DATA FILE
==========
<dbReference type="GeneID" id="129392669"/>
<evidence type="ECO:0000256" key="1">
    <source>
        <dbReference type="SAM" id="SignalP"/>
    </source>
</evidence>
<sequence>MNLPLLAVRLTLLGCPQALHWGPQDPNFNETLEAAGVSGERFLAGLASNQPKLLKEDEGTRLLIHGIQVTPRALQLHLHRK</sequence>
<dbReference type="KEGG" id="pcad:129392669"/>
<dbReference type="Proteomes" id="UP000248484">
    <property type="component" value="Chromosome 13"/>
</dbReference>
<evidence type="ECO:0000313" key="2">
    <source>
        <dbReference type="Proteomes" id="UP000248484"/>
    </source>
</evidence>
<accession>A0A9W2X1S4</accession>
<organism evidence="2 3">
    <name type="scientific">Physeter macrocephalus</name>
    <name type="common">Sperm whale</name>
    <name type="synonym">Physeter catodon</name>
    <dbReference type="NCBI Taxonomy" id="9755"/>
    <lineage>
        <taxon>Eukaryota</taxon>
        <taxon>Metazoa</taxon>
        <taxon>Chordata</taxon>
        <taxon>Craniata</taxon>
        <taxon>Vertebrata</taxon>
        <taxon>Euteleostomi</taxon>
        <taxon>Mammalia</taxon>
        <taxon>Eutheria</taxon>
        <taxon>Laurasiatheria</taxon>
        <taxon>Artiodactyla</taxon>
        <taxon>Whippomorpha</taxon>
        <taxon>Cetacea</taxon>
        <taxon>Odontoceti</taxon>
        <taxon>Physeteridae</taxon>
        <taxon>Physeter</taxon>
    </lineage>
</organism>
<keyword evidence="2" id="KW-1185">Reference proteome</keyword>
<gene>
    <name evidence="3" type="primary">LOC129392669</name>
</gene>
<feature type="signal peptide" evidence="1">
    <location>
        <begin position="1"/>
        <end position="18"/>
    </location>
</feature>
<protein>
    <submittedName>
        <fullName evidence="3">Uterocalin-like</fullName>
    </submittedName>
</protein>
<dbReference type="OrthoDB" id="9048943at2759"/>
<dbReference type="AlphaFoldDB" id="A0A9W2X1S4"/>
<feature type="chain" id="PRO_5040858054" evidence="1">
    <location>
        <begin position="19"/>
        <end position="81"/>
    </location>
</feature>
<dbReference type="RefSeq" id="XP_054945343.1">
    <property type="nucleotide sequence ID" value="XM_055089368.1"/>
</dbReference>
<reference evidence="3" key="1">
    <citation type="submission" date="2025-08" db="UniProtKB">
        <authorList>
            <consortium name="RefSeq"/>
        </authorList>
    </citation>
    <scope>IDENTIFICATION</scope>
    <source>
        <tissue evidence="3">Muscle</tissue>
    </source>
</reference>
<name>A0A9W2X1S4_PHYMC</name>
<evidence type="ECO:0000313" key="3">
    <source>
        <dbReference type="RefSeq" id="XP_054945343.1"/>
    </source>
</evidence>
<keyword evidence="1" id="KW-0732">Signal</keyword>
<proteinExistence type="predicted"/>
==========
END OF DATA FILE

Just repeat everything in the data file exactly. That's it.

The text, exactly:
<dbReference type="GeneID" id="129392669"/>
<evidence type="ECO:0000256" key="1">
    <source>
        <dbReference type="SAM" id="SignalP"/>
    </source>
</evidence>
<sequence>MNLPLLAVRLTLLGCPQALHWGPQDPNFNETLEAAGVSGERFLAGLASNQPKLLKEDEGTRLLIHGIQVTPRALQLHLHRK</sequence>
<dbReference type="KEGG" id="pcad:129392669"/>
<dbReference type="Proteomes" id="UP000248484">
    <property type="component" value="Chromosome 13"/>
</dbReference>
<evidence type="ECO:0000313" key="2">
    <source>
        <dbReference type="Proteomes" id="UP000248484"/>
    </source>
</evidence>
<accession>A0A9W2X1S4</accession>
<organism evidence="2 3">
    <name type="scientific">Physeter macrocephalus</name>
    <name type="common">Sperm whale</name>
    <name type="synonym">Physeter catodon</name>
    <dbReference type="NCBI Taxonomy" id="9755"/>
    <lineage>
        <taxon>Eukaryota</taxon>
        <taxon>Metazoa</taxon>
        <taxon>Chordata</taxon>
        <taxon>Craniata</taxon>
        <taxon>Vertebrata</taxon>
        <taxon>Euteleostomi</taxon>
        <taxon>Mammalia</taxon>
        <taxon>Eutheria</taxon>
        <taxon>Laurasiatheria</taxon>
        <taxon>Artiodactyla</taxon>
        <taxon>Whippomorpha</taxon>
        <taxon>Cetacea</taxon>
        <taxon>Odontoceti</taxon>
        <taxon>Physeteridae</taxon>
        <taxon>Physeter</taxon>
    </lineage>
</organism>
<keyword evidence="2" id="KW-1185">Reference proteome</keyword>
<gene>
    <name evidence="3" type="primary">LOC129392669</name>
</gene>
<feature type="signal peptide" evidence="1">
    <location>
        <begin position="1"/>
        <end position="18"/>
    </location>
</feature>
<protein>
    <submittedName>
        <fullName evidence="3">Uterocalin-like</fullName>
    </submittedName>
</protein>
<dbReference type="OrthoDB" id="9048943at2759"/>
<dbReference type="AlphaFoldDB" id="A0A9W2X1S4"/>
<feature type="chain" id="PRO_5040858054" evidence="1">
    <location>
        <begin position="19"/>
        <end position="81"/>
    </location>
</feature>
<dbReference type="RefSeq" id="XP_054945343.1">
    <property type="nucleotide sequence ID" value="XM_055089368.1"/>
</dbReference>
<reference evidence="3" key="1">
    <citation type="submission" date="2025-08" db="UniProtKB">
        <authorList>
            <consortium name="RefSeq"/>
        </authorList>
    </citation>
    <scope>IDENTIFICATION</scope>
    <source>
        <tissue evidence="3">Muscle</tissue>
    </source>
</reference>
<name>A0A9W2X1S4_PHYMC</name>
<evidence type="ECO:0000313" key="3">
    <source>
        <dbReference type="RefSeq" id="XP_054945343.1"/>
    </source>
</evidence>
<keyword evidence="1" id="KW-0732">Signal</keyword>
<proteinExistence type="predicted"/>